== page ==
Horses are not specially trained for this learning experience – they are natural teachers and facilitators. The only requirement is that the horses we use are safe and respectful to humans. Participants learn 'Equus" – the language of horses and how they naturally communicate within their herd with other horses. Program participants utilize this language to interact with the horses to achieve goals.

Why are horses used rather than other animals?

Horses are prey animals that have be hunted by predators for centuries. Their prey instinct is uniquely developed to detect and understand the energy that is projected by other creatures, including humans. Basically, the horse understands or senses our body language as well as what we are thinking and feeling. When we clearly communicate our intentions, the horse will respond by doing what we ask. If we are unclear or lack intention, trust, or integrity, then the horse will not do what we ask. It is very simple, to motivate the horse to do what you are asking it to do, you must clearly communicate with strong intention.  This creates a tremendous learning opportunity for us to learn how to better communicate and interact with people.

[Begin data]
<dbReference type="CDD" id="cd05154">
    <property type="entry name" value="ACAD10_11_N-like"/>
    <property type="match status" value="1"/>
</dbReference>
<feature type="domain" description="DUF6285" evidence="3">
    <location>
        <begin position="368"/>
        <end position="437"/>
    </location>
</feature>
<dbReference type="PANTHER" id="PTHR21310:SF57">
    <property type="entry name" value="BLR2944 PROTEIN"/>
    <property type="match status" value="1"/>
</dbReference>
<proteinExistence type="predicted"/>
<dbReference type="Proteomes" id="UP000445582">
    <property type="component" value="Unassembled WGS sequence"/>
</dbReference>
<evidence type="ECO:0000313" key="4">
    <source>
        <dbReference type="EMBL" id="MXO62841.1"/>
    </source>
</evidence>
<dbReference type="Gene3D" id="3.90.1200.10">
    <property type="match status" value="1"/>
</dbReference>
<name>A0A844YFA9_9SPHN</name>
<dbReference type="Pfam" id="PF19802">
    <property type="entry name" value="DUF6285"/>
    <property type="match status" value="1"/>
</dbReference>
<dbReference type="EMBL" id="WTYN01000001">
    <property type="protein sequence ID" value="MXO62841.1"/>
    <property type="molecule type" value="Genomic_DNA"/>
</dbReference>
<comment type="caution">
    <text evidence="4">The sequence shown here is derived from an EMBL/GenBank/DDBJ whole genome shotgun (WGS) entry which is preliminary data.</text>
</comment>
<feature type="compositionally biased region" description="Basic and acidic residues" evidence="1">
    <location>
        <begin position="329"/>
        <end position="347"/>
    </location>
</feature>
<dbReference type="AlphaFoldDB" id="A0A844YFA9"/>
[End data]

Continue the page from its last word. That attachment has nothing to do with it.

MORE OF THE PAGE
Bella Terra Miniature Horses

Why do you use miniature horses?

We owned and bred miniature horses before we began the Equine Adventure program. We have found that people are much more comfortable with miniature horses because of their size. As facilitators, we have worked with both miniature and full size horses. We find that people get past their fear of the horses much quicker with miniature horses and, therefore, our program is less fear based.